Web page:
A new study may explain what motivates the ‘self-focused nature of social media’ – and people who constantly post selfies on Instagram.
From surveys of nearly 300 people, US psychologists found that narcissistic behaviour is linked to what they call ‘vulnerable narcissism’.
Vulnerable narcissism can manifest itself as self-promoting behaviours – such as constant selfies – but is due to low self-esteem and extreme sensitivity to criticism, the researchers say.
According to the experts, from New York University, narcissism is ‘not self-love’ driven by an inflated sense of one’s self, but ‘self-loathing in disguise’.
Narcissism has been ‘fundamentally misunderstood’, they claim.
‘For a long time, it was unclear why narcissists engage in unpleasant behaviours, such as self-congratulation, as it actually makes others think less of them,’ said study author Professor Pascal Wallisch at New York University’s Department of Psychology.
‘This has become quite prevalent in the age of social media – a behaviour that’s been coined “flexing”.
‘Our work reveals that these narcissists are not grandiose, but rather insecure, and this is how they seem to cope with their insecurities.’
People with narcissism can suffer from narcissistic personality disorder (NPD) – a condition where people have an inflated sense of their own importance, a need for excessive attention and admiration and a tell tale lack of empathy for others.
The researchers say ‘narcissism’ can be split into two subtypes – ‘grandiose’ narcissism and ‘vulnerable’ narcissism.
These two subtypes essentially explain the emotional and mental processes that are driving behaviours seen as narcissistic.
The researchers say: ‘Vulnerable narcissism [is] characterised by low self-esteem, anxiety about attachments and extreme sensitivity to criticism.
‘Vulnerable narcissism is associated with low self-esteem, life-satisfaction, and interdependent self-construct.
‘Grandiose narcissism… manifests as high self-esteem, self-aggrandisement and self-importance.
‘[It’s] associated with high self-esteem and life-satisfaction and an independent self-construction.
Another related affliction, psychopathy, is also characterised by a grandiose sense of self.
An individual with psychopathy displays ‘amoral and antisocial behaviour’ and ‘a lack of ability to love or establish meaningful personal relationships’, according to a 2017 paper.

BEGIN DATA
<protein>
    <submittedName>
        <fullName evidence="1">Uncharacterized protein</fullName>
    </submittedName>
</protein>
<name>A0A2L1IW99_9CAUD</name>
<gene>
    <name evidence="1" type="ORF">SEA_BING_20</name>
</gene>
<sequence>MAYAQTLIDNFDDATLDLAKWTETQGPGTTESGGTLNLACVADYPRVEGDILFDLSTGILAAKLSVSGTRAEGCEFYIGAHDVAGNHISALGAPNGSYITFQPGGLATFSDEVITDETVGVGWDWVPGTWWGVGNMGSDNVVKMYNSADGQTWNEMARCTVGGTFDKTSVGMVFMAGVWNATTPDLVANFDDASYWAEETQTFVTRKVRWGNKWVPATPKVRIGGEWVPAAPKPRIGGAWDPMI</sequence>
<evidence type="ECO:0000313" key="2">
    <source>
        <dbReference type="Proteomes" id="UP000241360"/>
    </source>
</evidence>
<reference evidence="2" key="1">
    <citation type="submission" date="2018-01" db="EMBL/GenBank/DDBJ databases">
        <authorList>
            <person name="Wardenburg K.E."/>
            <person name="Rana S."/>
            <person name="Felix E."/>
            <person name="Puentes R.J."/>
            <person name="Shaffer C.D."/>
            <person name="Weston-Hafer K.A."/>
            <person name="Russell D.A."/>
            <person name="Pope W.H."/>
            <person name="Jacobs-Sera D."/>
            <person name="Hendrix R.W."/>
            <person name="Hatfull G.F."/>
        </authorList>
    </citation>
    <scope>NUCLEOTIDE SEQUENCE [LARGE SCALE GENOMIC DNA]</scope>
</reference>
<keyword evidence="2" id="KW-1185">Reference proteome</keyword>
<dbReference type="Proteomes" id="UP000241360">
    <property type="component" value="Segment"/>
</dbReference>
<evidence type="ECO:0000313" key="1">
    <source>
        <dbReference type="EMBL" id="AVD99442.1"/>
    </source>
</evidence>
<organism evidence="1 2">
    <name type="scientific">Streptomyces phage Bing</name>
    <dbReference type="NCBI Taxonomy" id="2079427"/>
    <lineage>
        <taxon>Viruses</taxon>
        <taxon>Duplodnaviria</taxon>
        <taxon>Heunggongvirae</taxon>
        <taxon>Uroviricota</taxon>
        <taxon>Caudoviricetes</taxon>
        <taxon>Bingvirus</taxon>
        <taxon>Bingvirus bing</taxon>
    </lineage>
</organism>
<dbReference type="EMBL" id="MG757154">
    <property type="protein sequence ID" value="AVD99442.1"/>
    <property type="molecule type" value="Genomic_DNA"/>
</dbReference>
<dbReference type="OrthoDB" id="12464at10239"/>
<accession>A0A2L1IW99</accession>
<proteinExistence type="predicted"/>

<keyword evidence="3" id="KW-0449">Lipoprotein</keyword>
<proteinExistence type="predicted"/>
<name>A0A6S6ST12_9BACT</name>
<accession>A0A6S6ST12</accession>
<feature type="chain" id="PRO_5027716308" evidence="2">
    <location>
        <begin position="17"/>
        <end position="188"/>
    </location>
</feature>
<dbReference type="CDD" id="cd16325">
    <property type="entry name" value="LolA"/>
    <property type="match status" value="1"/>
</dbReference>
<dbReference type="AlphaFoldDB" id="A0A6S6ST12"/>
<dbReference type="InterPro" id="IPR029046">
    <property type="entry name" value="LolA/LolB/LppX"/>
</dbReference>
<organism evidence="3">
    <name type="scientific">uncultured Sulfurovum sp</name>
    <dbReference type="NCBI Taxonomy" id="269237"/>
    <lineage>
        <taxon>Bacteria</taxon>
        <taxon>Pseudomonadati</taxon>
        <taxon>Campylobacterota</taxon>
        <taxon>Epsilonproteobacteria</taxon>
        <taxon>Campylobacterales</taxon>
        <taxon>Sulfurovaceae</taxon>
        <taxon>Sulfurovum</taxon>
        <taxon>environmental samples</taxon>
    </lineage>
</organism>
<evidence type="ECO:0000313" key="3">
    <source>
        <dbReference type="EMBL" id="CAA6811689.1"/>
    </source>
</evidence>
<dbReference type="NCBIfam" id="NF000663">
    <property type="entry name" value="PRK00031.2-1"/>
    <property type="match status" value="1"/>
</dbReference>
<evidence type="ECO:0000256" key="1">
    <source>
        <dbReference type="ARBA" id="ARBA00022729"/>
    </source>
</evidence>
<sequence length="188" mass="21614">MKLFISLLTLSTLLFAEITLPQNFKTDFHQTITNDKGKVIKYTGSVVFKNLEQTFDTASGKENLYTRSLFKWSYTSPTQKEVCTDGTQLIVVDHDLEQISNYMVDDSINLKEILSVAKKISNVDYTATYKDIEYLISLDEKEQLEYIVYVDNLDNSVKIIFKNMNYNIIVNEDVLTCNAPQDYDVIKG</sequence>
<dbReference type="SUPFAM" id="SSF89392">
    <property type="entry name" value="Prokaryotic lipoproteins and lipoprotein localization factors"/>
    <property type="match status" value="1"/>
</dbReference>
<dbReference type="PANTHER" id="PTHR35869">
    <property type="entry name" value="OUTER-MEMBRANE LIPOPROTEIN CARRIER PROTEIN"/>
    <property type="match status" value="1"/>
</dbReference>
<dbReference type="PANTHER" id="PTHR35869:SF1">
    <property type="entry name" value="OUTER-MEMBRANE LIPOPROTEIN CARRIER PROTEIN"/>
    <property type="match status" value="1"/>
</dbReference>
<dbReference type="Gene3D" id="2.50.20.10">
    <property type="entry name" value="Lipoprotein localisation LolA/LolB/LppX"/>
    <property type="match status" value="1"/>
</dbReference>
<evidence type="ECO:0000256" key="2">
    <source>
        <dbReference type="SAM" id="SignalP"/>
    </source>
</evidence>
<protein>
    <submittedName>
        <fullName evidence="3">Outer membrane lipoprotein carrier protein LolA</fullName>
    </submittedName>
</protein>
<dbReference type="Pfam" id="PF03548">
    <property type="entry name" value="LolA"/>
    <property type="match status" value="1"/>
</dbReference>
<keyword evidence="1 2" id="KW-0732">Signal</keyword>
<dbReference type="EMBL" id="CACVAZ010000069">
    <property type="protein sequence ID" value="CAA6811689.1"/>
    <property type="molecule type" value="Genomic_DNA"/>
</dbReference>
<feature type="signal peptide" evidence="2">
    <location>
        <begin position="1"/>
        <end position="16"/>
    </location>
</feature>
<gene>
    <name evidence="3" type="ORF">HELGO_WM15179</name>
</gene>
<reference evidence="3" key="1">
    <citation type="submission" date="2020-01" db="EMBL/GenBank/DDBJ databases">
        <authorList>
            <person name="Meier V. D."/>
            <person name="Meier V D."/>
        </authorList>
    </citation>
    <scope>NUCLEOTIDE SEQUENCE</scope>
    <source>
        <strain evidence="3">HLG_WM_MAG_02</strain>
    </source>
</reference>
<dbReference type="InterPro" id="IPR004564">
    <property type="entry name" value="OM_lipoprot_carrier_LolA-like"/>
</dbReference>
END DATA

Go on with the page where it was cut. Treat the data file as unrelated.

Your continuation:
‘Grandiose narcissism seems to resemble psychopathy in many respects,’ the NYU team say.
The psychologists sought to refine the understanding of how these conditions relate, by creating a ‘performative self-elevation index’ (FLEX) that captures ‘genuinely narcissistic behaviour’.
For the purposes of this study, FLEX can be seen as essentially a proxy of how likely one is to post lots of selfies on social media.
For the study, researchers used data from 270 participants – 60 per cent female and 40 percent male, and with an average age of 20– who were recruited for a survey.
FLEX, as well as the two types of narcissism and psychopathy, were calculated for each participant, based on their rankings of how true or false a series of statements were.
FLEX was shown to be made up of four components – impression management (‘I am likely to show off if I get the chance’), the need for social validation (‘It matters that I am seen at important events”), self-elevation (‘I have exquisite taste’), and social dominance (‘I like knowing more than other people’).
Overall, the results showed high correlations between FLEX and narcissism – but not with psychopathy.
For example, the need for social validation (a FLEX metric) correlated with the reported tendency to engage in performative self-elevation (a characteristic of vulnerable narcissism).
By contrast, measures of psychopathy, such as elevated levels of self-esteem, didn’t really correlate with vulnerable narcissism, implying a lack of insecurity.
These findings suggest that genuine narcissists are insecure and are best described by the vulnerable narcissism subtype.
Whereas grandiose narcissism might be better understood as a manifestation of psychopathy.
‘The results suggest that narcissism is better understood as a compensatory adaptation to overcome and cover up low self-worth,’ said study author Mary Kowalchyk, formerly an NYU graduate student and now at Icahn School of Medicine at Mount Sinai.
‘Narcissists are insecure, and they cope with these insecurities by flexing.
‘This makes others like them less in the long run, thus further aggravating their insecurities, which then leads to a vicious cycle of flexing behaviours.’
The study has been published in the journal Personality and Individual Differences.